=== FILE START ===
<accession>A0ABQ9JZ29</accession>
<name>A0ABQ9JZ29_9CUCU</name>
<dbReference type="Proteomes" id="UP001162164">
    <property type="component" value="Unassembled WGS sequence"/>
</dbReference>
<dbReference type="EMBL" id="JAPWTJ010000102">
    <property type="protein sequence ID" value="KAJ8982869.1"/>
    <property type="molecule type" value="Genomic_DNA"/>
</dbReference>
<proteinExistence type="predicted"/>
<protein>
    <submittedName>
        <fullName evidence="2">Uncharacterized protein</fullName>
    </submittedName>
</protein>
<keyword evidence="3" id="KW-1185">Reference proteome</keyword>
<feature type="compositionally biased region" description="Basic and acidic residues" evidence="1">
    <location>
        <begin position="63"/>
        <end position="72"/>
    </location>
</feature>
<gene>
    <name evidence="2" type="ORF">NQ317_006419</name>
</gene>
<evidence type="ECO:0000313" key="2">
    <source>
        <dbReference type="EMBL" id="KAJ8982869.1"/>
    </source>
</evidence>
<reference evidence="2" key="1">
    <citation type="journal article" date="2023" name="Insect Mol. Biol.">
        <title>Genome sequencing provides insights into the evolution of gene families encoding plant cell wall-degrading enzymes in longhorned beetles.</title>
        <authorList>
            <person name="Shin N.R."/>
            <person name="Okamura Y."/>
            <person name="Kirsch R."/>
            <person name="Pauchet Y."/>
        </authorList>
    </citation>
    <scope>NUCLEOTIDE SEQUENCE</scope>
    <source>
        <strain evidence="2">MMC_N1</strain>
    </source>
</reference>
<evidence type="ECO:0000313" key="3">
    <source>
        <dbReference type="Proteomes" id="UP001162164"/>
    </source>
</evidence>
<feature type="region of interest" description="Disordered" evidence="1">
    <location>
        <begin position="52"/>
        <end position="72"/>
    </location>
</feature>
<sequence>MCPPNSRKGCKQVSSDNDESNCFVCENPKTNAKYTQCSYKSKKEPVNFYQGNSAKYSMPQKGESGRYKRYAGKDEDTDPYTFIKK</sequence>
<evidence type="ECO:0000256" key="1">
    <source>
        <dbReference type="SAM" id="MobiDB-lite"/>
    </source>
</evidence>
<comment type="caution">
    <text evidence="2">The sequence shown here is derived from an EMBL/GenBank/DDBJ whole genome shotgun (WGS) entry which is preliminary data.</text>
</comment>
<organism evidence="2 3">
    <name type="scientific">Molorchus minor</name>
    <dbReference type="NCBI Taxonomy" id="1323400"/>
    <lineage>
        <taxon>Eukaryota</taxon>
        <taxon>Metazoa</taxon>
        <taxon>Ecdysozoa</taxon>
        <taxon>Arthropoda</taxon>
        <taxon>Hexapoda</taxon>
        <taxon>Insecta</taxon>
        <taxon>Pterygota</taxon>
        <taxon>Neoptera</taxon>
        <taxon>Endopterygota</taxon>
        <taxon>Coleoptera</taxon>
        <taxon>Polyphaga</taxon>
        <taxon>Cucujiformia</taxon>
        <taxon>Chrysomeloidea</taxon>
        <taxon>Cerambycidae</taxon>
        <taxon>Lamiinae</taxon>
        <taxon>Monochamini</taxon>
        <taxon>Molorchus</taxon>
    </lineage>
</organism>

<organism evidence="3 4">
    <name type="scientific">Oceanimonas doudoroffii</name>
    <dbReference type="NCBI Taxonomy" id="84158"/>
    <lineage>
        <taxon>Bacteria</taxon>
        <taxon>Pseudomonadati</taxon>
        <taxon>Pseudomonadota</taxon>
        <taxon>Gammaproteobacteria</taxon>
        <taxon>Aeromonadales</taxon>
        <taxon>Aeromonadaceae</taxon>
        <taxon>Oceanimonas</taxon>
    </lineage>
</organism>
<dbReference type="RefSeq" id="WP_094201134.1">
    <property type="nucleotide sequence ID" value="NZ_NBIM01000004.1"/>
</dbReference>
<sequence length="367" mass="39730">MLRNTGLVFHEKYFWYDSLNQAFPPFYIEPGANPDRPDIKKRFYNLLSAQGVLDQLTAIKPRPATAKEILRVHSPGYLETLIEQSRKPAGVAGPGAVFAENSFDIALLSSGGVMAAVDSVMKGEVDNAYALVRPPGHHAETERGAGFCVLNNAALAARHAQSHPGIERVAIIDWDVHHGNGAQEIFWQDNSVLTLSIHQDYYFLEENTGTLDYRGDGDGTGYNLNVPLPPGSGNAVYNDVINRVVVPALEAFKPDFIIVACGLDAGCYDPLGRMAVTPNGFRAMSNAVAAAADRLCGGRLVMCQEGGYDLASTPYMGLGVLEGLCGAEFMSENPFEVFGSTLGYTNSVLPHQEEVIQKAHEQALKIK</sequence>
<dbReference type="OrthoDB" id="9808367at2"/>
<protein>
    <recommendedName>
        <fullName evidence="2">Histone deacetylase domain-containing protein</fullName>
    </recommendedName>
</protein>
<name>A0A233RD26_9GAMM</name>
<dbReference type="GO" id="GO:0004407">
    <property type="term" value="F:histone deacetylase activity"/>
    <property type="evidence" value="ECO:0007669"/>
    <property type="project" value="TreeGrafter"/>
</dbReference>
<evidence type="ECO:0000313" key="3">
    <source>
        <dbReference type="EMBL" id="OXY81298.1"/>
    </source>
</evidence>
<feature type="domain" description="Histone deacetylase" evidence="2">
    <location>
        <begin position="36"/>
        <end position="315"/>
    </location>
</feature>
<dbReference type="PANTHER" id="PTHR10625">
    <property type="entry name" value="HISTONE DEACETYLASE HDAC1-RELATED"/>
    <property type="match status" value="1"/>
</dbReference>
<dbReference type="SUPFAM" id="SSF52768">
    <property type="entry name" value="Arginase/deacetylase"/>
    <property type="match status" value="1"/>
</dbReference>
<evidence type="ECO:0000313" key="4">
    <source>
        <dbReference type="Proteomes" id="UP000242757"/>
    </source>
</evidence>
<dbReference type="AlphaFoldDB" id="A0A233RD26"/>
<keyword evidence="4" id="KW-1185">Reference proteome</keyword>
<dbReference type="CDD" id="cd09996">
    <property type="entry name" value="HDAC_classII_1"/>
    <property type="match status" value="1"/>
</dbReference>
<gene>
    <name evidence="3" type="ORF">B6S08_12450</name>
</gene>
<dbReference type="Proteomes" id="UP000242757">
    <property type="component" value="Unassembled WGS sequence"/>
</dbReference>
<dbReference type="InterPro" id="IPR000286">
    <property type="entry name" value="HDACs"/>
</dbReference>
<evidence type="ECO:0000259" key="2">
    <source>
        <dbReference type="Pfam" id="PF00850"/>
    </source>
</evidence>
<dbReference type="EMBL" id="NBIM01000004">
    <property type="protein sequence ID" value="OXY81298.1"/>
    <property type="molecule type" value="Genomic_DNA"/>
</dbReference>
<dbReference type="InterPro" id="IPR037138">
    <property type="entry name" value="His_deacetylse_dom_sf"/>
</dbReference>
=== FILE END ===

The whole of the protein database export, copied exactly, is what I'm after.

<accession>A0ABQ9JZ29</accession>
<name>A0ABQ9JZ29_9CUCU</name>
<dbReference type="Proteomes" id="UP001162164">
    <property type="component" value="Unassembled WGS sequence"/>
</dbReference>
<dbReference type="EMBL" id="JAPWTJ010000102">
    <property type="protein sequence ID" value="KAJ8982869.1"/>
    <property type="molecule type" value="Genomic_DNA"/>
</dbReference>
<proteinExistence type="predicted"/>
<protein>
    <submittedName>
        <fullName evidence="2">Uncharacterized protein</fullName>
    </submittedName>
</protein>
<keyword evidence="3" id="KW-1185">Reference proteome</keyword>
<feature type="compositionally biased region" description="Basic and acidic residues" evidence="1">
    <location>
        <begin position="63"/>
        <end position="72"/>
    </location>
</feature>
<gene>
    <name evidence="2" type="ORF">NQ317_006419</name>
</gene>
<evidence type="ECO:0000313" key="2">
    <source>
        <dbReference type="EMBL" id="KAJ8982869.1"/>
    </source>
</evidence>
<reference evidence="2" key="1">
    <citation type="journal article" date="2023" name="Insect Mol. Biol.">
        <title>Genome sequencing provides insights into the evolution of gene families encoding plant cell wall-degrading enzymes in longhorned beetles.</title>
        <authorList>
            <person name="Shin N.R."/>
            <person name="Okamura Y."/>
            <person name="Kirsch R."/>
            <person name="Pauchet Y."/>
        </authorList>
    </citation>
    <scope>NUCLEOTIDE SEQUENCE</scope>
    <source>
        <strain evidence="2">MMC_N1</strain>
    </source>
</reference>
<evidence type="ECO:0000313" key="3">
    <source>
        <dbReference type="Proteomes" id="UP001162164"/>
    </source>
</evidence>
<feature type="region of interest" description="Disordered" evidence="1">
    <location>
        <begin position="52"/>
        <end position="72"/>
    </location>
</feature>
<sequence>MCPPNSRKGCKQVSSDNDESNCFVCENPKTNAKYTQCSYKSKKEPVNFYQGNSAKYSMPQKGESGRYKRYAGKDEDTDPYTFIKK</sequence>
<evidence type="ECO:0000256" key="1">
    <source>
        <dbReference type="SAM" id="MobiDB-lite"/>
    </source>
</evidence>
<comment type="caution">
    <text evidence="2">The sequence shown here is derived from an EMBL/GenBank/DDBJ whole genome shotgun (WGS) entry which is preliminary data.</text>
</comment>
<organism evidence="2 3">
    <name type="scientific">Molorchus minor</name>
    <dbReference type="NCBI Taxonomy" id="1323400"/>
    <lineage>
        <taxon>Eukaryota</taxon>
        <taxon>Metazoa</taxon>
        <taxon>Ecdysozoa</taxon>
        <taxon>Arthropoda</taxon>
        <taxon>Hexapoda</taxon>
        <taxon>Insecta</taxon>
        <taxon>Pterygota</taxon>
        <taxon>Neoptera</taxon>
        <taxon>Endopterygota</taxon>
        <taxon>Coleoptera</taxon>
        <taxon>Polyphaga</taxon>
        <taxon>Cucujiformia</taxon>
        <taxon>Chrysomeloidea</taxon>
        <taxon>Cerambycidae</taxon>
        <taxon>Lamiinae</taxon>
        <taxon>Monochamini</taxon>
        <taxon>Molorchus</taxon>
    </lineage>
</organism>

<organism evidence="3 4">
    <name type="scientific">Oceanimonas doudoroffii</name>
    <dbReference type="NCBI Taxonomy" id="84158"/>
    <lineage>
        <taxon>Bacteria</taxon>
        <taxon>Pseudomonadati</taxon>
        <taxon>Pseudomonadota</taxon>
        <taxon>Gammaproteobacteria</taxon>
        <taxon>Aeromonadales</taxon>
        <taxon>Aeromonadaceae</taxon>
        <taxon>Oceanimonas</taxon>
    </lineage>
</organism>
<dbReference type="RefSeq" id="WP_094201134.1">
    <property type="nucleotide sequence ID" value="NZ_NBIM01000004.1"/>
</dbReference>
<sequence length="367" mass="39730">MLRNTGLVFHEKYFWYDSLNQAFPPFYIEPGANPDRPDIKKRFYNLLSAQGVLDQLTAIKPRPATAKEILRVHSPGYLETLIEQSRKPAGVAGPGAVFAENSFDIALLSSGGVMAAVDSVMKGEVDNAYALVRPPGHHAETERGAGFCVLNNAALAARHAQSHPGIERVAIIDWDVHHGNGAQEIFWQDNSVLTLSIHQDYYFLEENTGTLDYRGDGDGTGYNLNVPLPPGSGNAVYNDVINRVVVPALEAFKPDFIIVACGLDAGCYDPLGRMAVTPNGFRAMSNAVAAAADRLCGGRLVMCQEGGYDLASTPYMGLGVLEGLCGAEFMSENPFEVFGSTLGYTNSVLPHQEEVIQKAHEQALKIK</sequence>
<dbReference type="OrthoDB" id="9808367at2"/>
<protein>
    <recommendedName>
        <fullName evidence="2">Histone deacetylase domain-containing protein</fullName>
    </recommendedName>
</protein>
<name>A0A233RD26_9GAMM</name>
<dbReference type="GO" id="GO:0004407">
    <property type="term" value="F:histone deacetylase activity"/>
    <property type="evidence" value="ECO:0007669"/>
    <property type="project" value="TreeGrafter"/>
</dbReference>
<evidence type="ECO:0000313" key="3">
    <source>
        <dbReference type="EMBL" id="OXY81298.1"/>
    </source>
</evidence>
<feature type="domain" description="Histone deacetylase" evidence="2">
    <location>
        <begin position="36"/>
        <end position="315"/>
    </location>
</feature>
<dbReference type="PANTHER" id="PTHR10625">
    <property type="entry name" value="HISTONE DEACETYLASE HDAC1-RELATED"/>
    <property type="match status" value="1"/>
</dbReference>
<dbReference type="SUPFAM" id="SSF52768">
    <property type="entry name" value="Arginase/deacetylase"/>
    <property type="match status" value="1"/>
</dbReference>
<evidence type="ECO:0000313" key="4">
    <source>
        <dbReference type="Proteomes" id="UP000242757"/>
    </source>
</evidence>
<dbReference type="AlphaFoldDB" id="A0A233RD26"/>
<keyword evidence="4" id="KW-1185">Reference proteome</keyword>
<dbReference type="CDD" id="cd09996">
    <property type="entry name" value="HDAC_classII_1"/>
    <property type="match status" value="1"/>
</dbReference>
<gene>
    <name evidence="3" type="ORF">B6S08_12450</name>
</gene>
<dbReference type="Proteomes" id="UP000242757">
    <property type="component" value="Unassembled WGS sequence"/>
</dbReference>
<dbReference type="InterPro" id="IPR000286">
    <property type="entry name" value="HDACs"/>
</dbReference>
<evidence type="ECO:0000259" key="2">
    <source>
        <dbReference type="Pfam" id="PF00850"/>
    </source>
</evidence>
<dbReference type="EMBL" id="NBIM01000004">
    <property type="protein sequence ID" value="OXY81298.1"/>
    <property type="molecule type" value="Genomic_DNA"/>
</dbReference>
<dbReference type="InterPro" id="IPR037138">
    <property type="entry name" value="His_deacetylse_dom_sf"/>
</dbReference>